Referring to the drawings, particularly FIG. 1, there is illustrated the embodiment of a preferred single sample needle assembly 10. The basic external components of needle assembly 10 include a housing 12, a first needle cannula 14 adapted for insertion into a patient and a second needle cannula 15 at the opposite end of housing 12, the second needle cannula adapted for penetration of an evacuated container 16 for collection of a blood sample. Housing 12 includes a threaded portion 18 adjacent second cannula 15 into which a container holder 19 is threaded by its internal mating threads 20 at the forward end of the holder. Evacuated container 16 slides into holder 19 so that second needle cannula 15 can penetrate the penetrable stopper 21 at the forward end of the evacuated container. These general aspects of blood sample collection in this type of structure are well known to those skilled in this art.
In FIGS. 2 and 3, the detailed construction of needle assembly 10 is illustrated. Housing 12 has a forward end 24 and a rearward end 25, these ends being preferably separable in order to place a vent plug 26 and a sealant plug 27 in their proper position within the housing. Forward end 24 is preferably cylindrically shaped and has a bore 29 preferably extending partially therethrough which is generally sized to slidably fit needle cannula 14 therein. In this embodiment being described, since bore 29 does not extend completely through forward end 24, a smaller diameter channel 30 communicates with bore 29 forming an access opening 31. At the junction between bore 29 and channel 30 a shoulder 33 is formed. Needle cannula 14 abuts against this shoulder for proper positioning. Once the needle cannula is in position, it may be suitably affixed such as by adhesive means or the like.
Forward end 24 of the housing also includes a number of longitudinal ribs 28 surrounding the outwardly extending cannula. A needle shield (not shown) generally covers the outwardly extending needle cannula and includes mating internal ribs within. The mating ribs between needle shield and needle assembly allow the user to facilitate the insertion or removal of the needle assembly into tube holder 19. Forward end 24 also includes an annular flange 32 which serves to provide a surface for joining the two portions of the housing together upon assembly. Once again, suitable fastening means, such as adhesives or the like, may be used to secure the two portions of the housing together.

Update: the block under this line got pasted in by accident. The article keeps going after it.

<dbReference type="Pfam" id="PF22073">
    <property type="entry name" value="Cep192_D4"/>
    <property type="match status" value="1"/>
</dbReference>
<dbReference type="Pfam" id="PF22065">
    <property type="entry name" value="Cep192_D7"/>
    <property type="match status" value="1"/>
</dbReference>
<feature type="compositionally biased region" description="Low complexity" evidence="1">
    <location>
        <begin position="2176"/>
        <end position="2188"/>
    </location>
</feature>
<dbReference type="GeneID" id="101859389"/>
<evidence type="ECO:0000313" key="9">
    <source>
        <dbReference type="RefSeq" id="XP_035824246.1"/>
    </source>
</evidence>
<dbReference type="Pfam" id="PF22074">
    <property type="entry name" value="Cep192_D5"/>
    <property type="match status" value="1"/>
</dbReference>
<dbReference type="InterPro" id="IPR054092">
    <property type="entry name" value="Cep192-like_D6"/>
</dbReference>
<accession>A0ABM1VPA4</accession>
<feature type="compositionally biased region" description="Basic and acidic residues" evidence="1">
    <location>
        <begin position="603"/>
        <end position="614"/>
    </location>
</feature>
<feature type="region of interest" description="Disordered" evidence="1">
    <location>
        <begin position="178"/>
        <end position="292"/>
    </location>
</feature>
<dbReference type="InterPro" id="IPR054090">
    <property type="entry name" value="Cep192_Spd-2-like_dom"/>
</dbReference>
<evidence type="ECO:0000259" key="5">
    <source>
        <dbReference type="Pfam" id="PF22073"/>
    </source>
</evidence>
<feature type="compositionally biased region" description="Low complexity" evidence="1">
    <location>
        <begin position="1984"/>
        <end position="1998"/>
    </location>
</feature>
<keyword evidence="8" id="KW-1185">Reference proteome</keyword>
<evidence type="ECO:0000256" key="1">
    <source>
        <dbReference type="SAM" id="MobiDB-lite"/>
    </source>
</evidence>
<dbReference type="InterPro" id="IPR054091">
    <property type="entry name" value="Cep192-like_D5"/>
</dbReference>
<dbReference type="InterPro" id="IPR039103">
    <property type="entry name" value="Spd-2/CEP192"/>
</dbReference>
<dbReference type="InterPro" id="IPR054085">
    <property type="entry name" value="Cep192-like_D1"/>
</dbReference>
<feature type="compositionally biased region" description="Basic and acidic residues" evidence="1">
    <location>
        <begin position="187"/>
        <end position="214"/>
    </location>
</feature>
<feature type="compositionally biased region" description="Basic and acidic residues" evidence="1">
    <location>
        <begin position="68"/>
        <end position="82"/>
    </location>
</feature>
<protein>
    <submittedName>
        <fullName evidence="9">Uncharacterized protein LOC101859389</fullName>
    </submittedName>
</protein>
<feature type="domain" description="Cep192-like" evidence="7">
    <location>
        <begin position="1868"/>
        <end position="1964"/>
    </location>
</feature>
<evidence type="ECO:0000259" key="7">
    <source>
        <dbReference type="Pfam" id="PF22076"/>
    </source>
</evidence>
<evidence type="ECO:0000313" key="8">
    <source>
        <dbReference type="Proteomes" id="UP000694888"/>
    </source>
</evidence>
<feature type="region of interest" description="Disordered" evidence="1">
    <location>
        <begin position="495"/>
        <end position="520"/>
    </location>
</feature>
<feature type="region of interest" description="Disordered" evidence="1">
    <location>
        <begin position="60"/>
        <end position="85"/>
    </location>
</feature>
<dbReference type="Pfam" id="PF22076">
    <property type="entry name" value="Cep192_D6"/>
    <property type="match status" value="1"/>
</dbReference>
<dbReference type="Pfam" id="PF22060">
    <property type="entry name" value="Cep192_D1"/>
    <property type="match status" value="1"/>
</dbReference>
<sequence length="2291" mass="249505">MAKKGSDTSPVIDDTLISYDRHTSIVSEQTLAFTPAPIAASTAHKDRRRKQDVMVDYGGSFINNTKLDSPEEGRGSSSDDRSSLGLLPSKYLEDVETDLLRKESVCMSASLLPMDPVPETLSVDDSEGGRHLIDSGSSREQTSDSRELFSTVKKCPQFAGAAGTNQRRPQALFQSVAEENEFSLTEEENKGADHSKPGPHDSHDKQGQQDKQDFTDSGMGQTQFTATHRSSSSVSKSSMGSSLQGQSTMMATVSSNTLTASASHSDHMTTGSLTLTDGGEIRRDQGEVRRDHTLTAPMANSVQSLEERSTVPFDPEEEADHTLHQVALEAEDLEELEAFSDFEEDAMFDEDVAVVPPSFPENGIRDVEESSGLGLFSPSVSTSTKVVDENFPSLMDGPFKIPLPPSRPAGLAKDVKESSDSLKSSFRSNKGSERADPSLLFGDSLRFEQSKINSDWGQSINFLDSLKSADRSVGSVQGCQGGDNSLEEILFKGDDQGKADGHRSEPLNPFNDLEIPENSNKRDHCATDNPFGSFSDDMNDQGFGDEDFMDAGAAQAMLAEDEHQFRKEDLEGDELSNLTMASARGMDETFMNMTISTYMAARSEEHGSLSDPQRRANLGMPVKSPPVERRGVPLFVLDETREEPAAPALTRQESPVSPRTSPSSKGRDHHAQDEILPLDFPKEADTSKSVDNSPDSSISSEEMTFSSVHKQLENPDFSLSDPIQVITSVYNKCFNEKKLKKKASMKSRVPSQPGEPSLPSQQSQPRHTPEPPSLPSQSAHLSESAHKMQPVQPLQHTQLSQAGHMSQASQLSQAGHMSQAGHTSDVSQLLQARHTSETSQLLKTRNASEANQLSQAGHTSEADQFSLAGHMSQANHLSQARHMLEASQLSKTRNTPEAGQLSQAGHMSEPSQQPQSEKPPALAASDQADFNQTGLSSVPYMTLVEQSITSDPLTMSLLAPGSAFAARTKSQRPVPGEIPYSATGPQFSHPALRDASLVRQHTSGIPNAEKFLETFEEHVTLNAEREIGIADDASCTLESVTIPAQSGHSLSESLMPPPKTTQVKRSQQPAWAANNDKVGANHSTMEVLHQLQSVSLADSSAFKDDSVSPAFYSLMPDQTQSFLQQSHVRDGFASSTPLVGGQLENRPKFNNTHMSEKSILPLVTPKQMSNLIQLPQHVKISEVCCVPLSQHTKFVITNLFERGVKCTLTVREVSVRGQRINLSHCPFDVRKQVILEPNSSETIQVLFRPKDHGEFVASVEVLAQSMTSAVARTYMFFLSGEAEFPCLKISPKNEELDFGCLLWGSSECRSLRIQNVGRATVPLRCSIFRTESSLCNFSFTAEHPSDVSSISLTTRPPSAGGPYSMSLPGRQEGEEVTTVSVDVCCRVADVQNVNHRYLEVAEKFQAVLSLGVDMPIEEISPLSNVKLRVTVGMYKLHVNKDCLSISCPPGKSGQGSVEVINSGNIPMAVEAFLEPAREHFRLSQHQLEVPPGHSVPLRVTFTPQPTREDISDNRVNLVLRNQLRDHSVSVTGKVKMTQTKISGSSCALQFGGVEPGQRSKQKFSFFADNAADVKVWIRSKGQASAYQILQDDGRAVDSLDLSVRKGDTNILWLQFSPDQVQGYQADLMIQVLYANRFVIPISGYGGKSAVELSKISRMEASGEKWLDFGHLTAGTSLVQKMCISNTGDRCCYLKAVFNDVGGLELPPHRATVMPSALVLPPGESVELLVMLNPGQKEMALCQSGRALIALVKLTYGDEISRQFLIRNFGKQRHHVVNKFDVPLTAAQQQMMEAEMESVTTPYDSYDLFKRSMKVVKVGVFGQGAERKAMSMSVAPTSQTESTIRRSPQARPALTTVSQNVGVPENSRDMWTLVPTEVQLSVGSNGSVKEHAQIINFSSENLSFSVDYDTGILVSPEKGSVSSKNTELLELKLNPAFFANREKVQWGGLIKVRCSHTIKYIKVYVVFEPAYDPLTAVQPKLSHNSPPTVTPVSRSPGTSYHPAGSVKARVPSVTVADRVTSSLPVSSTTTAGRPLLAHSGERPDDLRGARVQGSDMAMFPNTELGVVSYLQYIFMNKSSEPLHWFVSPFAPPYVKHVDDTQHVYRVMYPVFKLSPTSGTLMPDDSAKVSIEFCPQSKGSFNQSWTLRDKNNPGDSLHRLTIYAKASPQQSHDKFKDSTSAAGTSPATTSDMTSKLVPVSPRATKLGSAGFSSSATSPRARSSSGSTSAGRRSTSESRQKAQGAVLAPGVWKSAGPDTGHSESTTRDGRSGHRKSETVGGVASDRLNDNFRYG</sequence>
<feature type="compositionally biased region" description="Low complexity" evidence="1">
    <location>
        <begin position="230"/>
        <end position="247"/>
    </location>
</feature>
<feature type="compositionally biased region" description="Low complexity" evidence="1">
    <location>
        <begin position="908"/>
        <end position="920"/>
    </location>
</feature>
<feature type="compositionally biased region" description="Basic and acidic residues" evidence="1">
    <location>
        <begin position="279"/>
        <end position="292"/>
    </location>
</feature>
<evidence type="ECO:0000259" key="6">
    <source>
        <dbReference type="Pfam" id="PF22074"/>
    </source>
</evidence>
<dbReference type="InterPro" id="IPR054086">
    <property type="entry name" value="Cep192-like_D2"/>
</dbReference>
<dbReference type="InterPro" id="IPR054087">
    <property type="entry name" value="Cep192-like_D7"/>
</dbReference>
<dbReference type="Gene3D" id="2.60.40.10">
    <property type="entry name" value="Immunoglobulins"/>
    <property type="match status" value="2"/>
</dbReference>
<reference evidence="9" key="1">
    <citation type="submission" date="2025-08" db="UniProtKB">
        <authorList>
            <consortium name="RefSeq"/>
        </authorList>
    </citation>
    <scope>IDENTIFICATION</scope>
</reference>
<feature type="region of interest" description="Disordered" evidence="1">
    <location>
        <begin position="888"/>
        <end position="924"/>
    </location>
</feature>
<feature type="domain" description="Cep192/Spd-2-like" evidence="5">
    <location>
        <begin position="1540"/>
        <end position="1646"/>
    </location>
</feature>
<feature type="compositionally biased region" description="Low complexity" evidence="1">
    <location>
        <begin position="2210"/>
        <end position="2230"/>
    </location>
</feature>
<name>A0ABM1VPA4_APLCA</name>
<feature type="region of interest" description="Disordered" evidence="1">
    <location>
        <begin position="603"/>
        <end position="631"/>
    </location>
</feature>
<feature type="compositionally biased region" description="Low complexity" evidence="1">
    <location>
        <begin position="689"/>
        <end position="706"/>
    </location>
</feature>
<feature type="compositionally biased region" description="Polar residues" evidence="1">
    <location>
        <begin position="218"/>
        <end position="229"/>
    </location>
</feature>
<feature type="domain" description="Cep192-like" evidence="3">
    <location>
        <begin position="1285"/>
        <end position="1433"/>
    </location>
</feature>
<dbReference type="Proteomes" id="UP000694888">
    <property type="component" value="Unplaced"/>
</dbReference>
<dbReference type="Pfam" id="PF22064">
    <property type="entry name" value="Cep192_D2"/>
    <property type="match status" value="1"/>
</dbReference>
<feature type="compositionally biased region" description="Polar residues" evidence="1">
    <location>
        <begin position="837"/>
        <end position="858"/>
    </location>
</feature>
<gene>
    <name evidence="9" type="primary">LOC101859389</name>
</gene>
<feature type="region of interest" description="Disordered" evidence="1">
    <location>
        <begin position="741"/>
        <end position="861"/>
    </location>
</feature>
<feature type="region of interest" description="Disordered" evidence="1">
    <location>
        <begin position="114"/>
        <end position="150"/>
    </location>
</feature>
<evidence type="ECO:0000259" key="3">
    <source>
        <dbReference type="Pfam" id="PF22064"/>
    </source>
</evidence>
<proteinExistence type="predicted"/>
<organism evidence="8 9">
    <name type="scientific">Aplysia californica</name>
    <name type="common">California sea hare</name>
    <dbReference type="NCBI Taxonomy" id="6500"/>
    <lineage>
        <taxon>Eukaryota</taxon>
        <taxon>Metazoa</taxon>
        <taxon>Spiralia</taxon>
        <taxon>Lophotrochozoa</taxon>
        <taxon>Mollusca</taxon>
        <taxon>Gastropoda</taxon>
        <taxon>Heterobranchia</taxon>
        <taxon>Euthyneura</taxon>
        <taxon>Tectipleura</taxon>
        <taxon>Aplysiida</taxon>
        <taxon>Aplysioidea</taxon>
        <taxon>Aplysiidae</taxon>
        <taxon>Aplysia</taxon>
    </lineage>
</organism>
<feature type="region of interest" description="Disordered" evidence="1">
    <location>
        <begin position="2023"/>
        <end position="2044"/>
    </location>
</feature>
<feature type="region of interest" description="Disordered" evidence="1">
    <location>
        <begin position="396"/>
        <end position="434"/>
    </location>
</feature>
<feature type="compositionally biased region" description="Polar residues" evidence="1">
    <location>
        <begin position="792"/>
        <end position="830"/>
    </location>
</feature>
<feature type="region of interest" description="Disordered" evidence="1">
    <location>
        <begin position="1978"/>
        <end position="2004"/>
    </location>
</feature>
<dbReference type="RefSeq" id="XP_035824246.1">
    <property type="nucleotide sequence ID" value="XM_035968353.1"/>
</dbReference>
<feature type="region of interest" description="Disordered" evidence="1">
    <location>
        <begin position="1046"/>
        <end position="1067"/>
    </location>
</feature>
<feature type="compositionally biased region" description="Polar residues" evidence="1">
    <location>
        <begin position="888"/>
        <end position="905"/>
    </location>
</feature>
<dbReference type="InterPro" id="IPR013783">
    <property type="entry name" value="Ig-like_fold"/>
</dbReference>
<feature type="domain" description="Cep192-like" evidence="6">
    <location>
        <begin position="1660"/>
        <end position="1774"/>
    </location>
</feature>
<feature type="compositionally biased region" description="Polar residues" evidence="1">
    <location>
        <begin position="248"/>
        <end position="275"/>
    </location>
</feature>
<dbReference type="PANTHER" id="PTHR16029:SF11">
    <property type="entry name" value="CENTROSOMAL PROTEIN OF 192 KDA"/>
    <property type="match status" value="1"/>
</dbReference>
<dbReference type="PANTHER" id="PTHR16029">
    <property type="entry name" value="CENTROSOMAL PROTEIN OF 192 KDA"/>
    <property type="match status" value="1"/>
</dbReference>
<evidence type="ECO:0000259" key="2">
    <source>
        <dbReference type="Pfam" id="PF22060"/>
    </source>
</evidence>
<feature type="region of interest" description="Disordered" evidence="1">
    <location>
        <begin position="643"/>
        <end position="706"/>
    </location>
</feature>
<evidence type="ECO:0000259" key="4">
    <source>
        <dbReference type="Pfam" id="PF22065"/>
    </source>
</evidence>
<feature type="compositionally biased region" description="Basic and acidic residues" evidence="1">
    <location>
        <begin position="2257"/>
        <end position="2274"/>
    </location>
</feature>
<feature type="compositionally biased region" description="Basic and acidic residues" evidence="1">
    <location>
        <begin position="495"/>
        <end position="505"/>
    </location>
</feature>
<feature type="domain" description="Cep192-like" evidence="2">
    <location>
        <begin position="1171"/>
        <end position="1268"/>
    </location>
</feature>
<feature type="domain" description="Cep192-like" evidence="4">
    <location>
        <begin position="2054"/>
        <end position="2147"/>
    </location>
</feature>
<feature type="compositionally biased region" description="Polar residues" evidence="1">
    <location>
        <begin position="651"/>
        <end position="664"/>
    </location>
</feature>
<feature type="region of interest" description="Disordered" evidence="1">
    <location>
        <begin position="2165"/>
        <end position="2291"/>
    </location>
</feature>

Rearward end 25 is also preferably cylindrically shaped and includes a larger bore extending partially into one end of this portion. This bore serves as a chamber 40 within housing 12. A smaller bore 41 extends through the opposite end of rearward end 25 and is substantially similar to bore 29 in the forward end of the housing. Once again, bore 41 is sized to accept the diameter of second needle cannula 15, which is secured to bore 41 by appropriate means, including adhesives and the like. The outer portion of rearward end 25 surrounding bore 41 includes external threads 18 which are provided as previously mentioned as a connection mechanism to the tube holder. The outer portion 42 of rearward end 25 surrounding chamber 40 is preferably smooth and translucent or transparent so that a user of this assembly can view the interior of the housing. In many situations, it may be preferable to make the entire rearward end, and even possibly the forward end, out of translucent or transparent material for ease of manufacture and to minimize the different types of materials which may be used in this assembly. Translucent rigid plastic is the most desirable material for inclusion in this assembly. Various sealed windows, ports or other means for a user to view the contents of the chamber are within the purview of this invention. It is preferable that such window or port be sealed so that any blood which enters chamber 40 upon the needle entering the vein will not escape from this assembly.
Second needle cannula 15 which extends outwardly from rearward end 25 preferably extends through bore 41 so that it also has an integrally formed interior portion 44 extending inwardly into chamber 40, sufficiently far so that vent plug 26 is prevented from becoming disengaged therefrom. The distal end of this hollow needle cannula includes an opening 45 which is in fluid communication with the lumen of this hollow cannula. A side hole 48 is located through the side of interior portion 44 of this needle cannula and establishes fluid communication between chamber 40 and the lumen of this cannula. Rearward end 25 also includes an annular flange 46 which cooperates with flange 32 in joining the two ends of the housing together. Upon assembling forward end and rearward end together with vent plug 26 and sealant plug 27 placed in their proper positions, respective flanges 32 and 46 are secured together by appropriate fastening means, such as adhesives and the like. Vent plug 26 is placed inside chamber 40 so that it contacts the outer surface of interior portion 44 of the second cannula, in a liquid-tight engagement. Preferably, an annular gap 49 is left in chamber 40 between porous plug 26 and the wall 42 surrounding the chamber. This will allow the blood which initially enters the chamber upon venipuncture to occupy more volume thereby providing a better visual indicator to the user.